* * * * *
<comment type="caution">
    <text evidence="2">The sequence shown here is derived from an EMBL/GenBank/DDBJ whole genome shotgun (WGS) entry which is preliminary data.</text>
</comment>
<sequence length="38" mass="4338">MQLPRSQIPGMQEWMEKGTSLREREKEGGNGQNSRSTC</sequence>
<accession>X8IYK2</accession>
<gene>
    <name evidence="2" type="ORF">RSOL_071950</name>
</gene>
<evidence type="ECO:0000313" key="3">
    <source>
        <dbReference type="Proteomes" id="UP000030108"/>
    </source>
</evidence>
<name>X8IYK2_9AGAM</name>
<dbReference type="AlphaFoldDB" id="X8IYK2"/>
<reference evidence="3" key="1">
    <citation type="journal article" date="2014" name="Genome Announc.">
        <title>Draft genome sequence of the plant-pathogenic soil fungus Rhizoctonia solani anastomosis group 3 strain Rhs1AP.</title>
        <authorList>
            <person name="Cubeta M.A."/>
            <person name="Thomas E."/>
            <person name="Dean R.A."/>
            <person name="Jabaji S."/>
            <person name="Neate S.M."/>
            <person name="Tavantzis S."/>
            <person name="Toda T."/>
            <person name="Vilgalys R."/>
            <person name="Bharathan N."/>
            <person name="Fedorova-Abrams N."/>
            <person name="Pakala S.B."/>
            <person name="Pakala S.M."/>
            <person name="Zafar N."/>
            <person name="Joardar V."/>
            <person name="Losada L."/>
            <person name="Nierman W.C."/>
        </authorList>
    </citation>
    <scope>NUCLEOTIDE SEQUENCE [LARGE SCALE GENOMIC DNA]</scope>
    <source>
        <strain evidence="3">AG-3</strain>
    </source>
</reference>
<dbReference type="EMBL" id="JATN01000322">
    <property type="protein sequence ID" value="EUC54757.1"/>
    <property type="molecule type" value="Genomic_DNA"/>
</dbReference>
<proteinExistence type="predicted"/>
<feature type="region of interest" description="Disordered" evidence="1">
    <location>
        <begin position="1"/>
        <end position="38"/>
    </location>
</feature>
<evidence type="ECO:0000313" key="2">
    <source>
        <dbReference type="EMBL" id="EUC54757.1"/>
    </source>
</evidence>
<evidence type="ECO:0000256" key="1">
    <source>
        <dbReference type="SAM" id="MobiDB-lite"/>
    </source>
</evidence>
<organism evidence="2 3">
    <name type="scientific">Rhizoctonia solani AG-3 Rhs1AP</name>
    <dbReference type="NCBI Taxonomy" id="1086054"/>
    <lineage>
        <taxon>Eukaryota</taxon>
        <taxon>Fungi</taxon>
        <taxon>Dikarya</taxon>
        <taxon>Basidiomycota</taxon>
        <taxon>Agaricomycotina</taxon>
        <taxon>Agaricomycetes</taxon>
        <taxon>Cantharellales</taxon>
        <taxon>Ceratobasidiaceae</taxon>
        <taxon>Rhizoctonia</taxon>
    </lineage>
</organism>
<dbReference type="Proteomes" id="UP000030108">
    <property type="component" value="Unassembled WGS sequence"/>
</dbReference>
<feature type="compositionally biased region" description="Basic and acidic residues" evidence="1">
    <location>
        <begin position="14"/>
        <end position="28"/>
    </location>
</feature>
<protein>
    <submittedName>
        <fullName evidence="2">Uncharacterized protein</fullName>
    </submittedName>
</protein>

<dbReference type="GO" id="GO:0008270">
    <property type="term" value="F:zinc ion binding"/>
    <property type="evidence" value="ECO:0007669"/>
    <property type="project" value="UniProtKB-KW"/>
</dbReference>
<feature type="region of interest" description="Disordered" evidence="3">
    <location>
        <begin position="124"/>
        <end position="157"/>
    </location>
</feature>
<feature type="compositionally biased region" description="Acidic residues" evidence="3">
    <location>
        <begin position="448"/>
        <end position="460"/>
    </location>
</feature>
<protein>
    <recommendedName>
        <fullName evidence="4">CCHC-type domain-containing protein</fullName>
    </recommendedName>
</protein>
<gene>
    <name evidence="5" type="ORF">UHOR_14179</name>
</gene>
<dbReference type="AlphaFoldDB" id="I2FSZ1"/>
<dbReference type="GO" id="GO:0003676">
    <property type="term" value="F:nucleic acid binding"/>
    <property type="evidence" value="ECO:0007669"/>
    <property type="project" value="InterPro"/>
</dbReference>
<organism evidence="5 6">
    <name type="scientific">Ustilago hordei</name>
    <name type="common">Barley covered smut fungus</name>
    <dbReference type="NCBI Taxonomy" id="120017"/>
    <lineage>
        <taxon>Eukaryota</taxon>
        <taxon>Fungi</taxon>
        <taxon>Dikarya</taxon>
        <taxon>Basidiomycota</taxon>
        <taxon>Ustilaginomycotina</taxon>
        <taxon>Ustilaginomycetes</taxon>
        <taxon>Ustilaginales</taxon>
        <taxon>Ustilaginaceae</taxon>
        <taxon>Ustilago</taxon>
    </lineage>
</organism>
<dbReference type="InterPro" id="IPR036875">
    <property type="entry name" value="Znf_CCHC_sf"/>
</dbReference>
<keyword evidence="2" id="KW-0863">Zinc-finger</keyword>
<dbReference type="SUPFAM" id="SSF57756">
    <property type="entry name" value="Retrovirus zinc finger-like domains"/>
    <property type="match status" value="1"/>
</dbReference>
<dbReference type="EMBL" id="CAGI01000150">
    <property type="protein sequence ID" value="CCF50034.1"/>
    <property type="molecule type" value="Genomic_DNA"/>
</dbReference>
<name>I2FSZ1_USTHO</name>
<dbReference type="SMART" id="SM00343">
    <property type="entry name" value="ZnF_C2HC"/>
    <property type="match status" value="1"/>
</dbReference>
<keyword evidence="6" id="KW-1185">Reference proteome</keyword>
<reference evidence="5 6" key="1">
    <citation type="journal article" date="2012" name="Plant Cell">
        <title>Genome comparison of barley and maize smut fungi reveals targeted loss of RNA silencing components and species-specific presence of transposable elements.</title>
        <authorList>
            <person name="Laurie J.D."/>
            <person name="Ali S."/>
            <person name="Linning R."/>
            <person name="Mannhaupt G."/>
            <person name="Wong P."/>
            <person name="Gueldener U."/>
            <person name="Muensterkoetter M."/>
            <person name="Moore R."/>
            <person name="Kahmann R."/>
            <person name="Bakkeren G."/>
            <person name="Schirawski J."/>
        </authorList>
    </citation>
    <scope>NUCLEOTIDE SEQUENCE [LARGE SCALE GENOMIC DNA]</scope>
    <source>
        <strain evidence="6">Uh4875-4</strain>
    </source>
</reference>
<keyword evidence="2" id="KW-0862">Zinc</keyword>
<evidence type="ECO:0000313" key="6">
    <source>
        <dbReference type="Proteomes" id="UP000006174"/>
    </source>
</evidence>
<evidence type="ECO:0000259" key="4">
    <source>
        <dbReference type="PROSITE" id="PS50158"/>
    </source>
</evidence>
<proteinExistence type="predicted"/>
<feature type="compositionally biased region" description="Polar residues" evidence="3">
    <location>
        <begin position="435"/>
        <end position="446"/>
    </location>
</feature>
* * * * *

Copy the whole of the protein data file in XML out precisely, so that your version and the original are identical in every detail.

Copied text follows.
<comment type="caution">
    <text evidence="2">The sequence shown here is derived from an EMBL/GenBank/DDBJ whole genome shotgun (WGS) entry which is preliminary data.</text>
</comment>
<sequence length="38" mass="4338">MQLPRSQIPGMQEWMEKGTSLREREKEGGNGQNSRSTC</sequence>
<accession>X8IYK2</accession>
<gene>
    <name evidence="2" type="ORF">RSOL_071950</name>
</gene>
<evidence type="ECO:0000313" key="3">
    <source>
        <dbReference type="Proteomes" id="UP000030108"/>
    </source>
</evidence>
<name>X8IYK2_9AGAM</name>
<dbReference type="AlphaFoldDB" id="X8IYK2"/>
<reference evidence="3" key="1">
    <citation type="journal article" date="2014" name="Genome Announc.">
        <title>Draft genome sequence of the plant-pathogenic soil fungus Rhizoctonia solani anastomosis group 3 strain Rhs1AP.</title>
        <authorList>
            <person name="Cubeta M.A."/>
            <person name="Thomas E."/>
            <person name="Dean R.A."/>
            <person name="Jabaji S."/>
            <person name="Neate S.M."/>
            <person name="Tavantzis S."/>
            <person name="Toda T."/>
            <person name="Vilgalys R."/>
            <person name="Bharathan N."/>
            <person name="Fedorova-Abrams N."/>
            <person name="Pakala S.B."/>
            <person name="Pakala S.M."/>
            <person name="Zafar N."/>
            <person name="Joardar V."/>
            <person name="Losada L."/>
            <person name="Nierman W.C."/>
        </authorList>
    </citation>
    <scope>NUCLEOTIDE SEQUENCE [LARGE SCALE GENOMIC DNA]</scope>
    <source>
        <strain evidence="3">AG-3</strain>
    </source>
</reference>
<dbReference type="EMBL" id="JATN01000322">
    <property type="protein sequence ID" value="EUC54757.1"/>
    <property type="molecule type" value="Genomic_DNA"/>
</dbReference>
<proteinExistence type="predicted"/>
<feature type="region of interest" description="Disordered" evidence="1">
    <location>
        <begin position="1"/>
        <end position="38"/>
    </location>
</feature>
<evidence type="ECO:0000313" key="2">
    <source>
        <dbReference type="EMBL" id="EUC54757.1"/>
    </source>
</evidence>
<evidence type="ECO:0000256" key="1">
    <source>
        <dbReference type="SAM" id="MobiDB-lite"/>
    </source>
</evidence>
<organism evidence="2 3">
    <name type="scientific">Rhizoctonia solani AG-3 Rhs1AP</name>
    <dbReference type="NCBI Taxonomy" id="1086054"/>
    <lineage>
        <taxon>Eukaryota</taxon>
        <taxon>Fungi</taxon>
        <taxon>Dikarya</taxon>
        <taxon>Basidiomycota</taxon>
        <taxon>Agaricomycotina</taxon>
        <taxon>Agaricomycetes</taxon>
        <taxon>Cantharellales</taxon>
        <taxon>Ceratobasidiaceae</taxon>
        <taxon>Rhizoctonia</taxon>
    </lineage>
</organism>
<dbReference type="Proteomes" id="UP000030108">
    <property type="component" value="Unassembled WGS sequence"/>
</dbReference>
<feature type="compositionally biased region" description="Basic and acidic residues" evidence="1">
    <location>
        <begin position="14"/>
        <end position="28"/>
    </location>
</feature>
<protein>
    <submittedName>
        <fullName evidence="2">Uncharacterized protein</fullName>
    </submittedName>
</protein>

<dbReference type="GO" id="GO:0008270">
    <property type="term" value="F:zinc ion binding"/>
    <property type="evidence" value="ECO:0007669"/>
    <property type="project" value="UniProtKB-KW"/>
</dbReference>
<feature type="region of interest" description="Disordered" evidence="3">
    <location>
        <begin position="124"/>
        <end position="157"/>
    </location>
</feature>
<feature type="compositionally biased region" description="Acidic residues" evidence="3">
    <location>
        <begin position="448"/>
        <end position="460"/>
    </location>
</feature>
<protein>
    <recommendedName>
        <fullName evidence="4">CCHC-type domain-containing protein</fullName>
    </recommendedName>
</protein>
<gene>
    <name evidence="5" type="ORF">UHOR_14179</name>
</gene>
<dbReference type="AlphaFoldDB" id="I2FSZ1"/>
<dbReference type="GO" id="GO:0003676">
    <property type="term" value="F:nucleic acid binding"/>
    <property type="evidence" value="ECO:0007669"/>
    <property type="project" value="InterPro"/>
</dbReference>
<organism evidence="5 6">
    <name type="scientific">Ustilago hordei</name>
    <name type="common">Barley covered smut fungus</name>
    <dbReference type="NCBI Taxonomy" id="120017"/>
    <lineage>
        <taxon>Eukaryota</taxon>
        <taxon>Fungi</taxon>
        <taxon>Dikarya</taxon>
        <taxon>Basidiomycota</taxon>
        <taxon>Ustilaginomycotina</taxon>
        <taxon>Ustilaginomycetes</taxon>
        <taxon>Ustilaginales</taxon>
        <taxon>Ustilaginaceae</taxon>
        <taxon>Ustilago</taxon>
    </lineage>
</organism>
<dbReference type="InterPro" id="IPR036875">
    <property type="entry name" value="Znf_CCHC_sf"/>
</dbReference>
<keyword evidence="2" id="KW-0863">Zinc-finger</keyword>
<dbReference type="SUPFAM" id="SSF57756">
    <property type="entry name" value="Retrovirus zinc finger-like domains"/>
    <property type="match status" value="1"/>
</dbReference>
<dbReference type="EMBL" id="CAGI01000150">
    <property type="protein sequence ID" value="CCF50034.1"/>
    <property type="molecule type" value="Genomic_DNA"/>
</dbReference>
<name>I2FSZ1_USTHO</name>
<dbReference type="SMART" id="SM00343">
    <property type="entry name" value="ZnF_C2HC"/>
    <property type="match status" value="1"/>
</dbReference>
<keyword evidence="6" id="KW-1185">Reference proteome</keyword>
<reference evidence="5 6" key="1">
    <citation type="journal article" date="2012" name="Plant Cell">
        <title>Genome comparison of barley and maize smut fungi reveals targeted loss of RNA silencing components and species-specific presence of transposable elements.</title>
        <authorList>
            <person name="Laurie J.D."/>
            <person name="Ali S."/>
            <person name="Linning R."/>
            <person name="Mannhaupt G."/>
            <person name="Wong P."/>
            <person name="Gueldener U."/>
            <person name="Muensterkoetter M."/>
            <person name="Moore R."/>
            <person name="Kahmann R."/>
            <person name="Bakkeren G."/>
            <person name="Schirawski J."/>
        </authorList>
    </citation>
    <scope>NUCLEOTIDE SEQUENCE [LARGE SCALE GENOMIC DNA]</scope>
    <source>
        <strain evidence="6">Uh4875-4</strain>
    </source>
</reference>
<keyword evidence="2" id="KW-0862">Zinc</keyword>
<evidence type="ECO:0000313" key="6">
    <source>
        <dbReference type="Proteomes" id="UP000006174"/>
    </source>
</evidence>
<evidence type="ECO:0000259" key="4">
    <source>
        <dbReference type="PROSITE" id="PS50158"/>
    </source>
</evidence>
<proteinExistence type="predicted"/>
<feature type="compositionally biased region" description="Polar residues" evidence="3">
    <location>
        <begin position="435"/>
        <end position="446"/>
    </location>
</feature>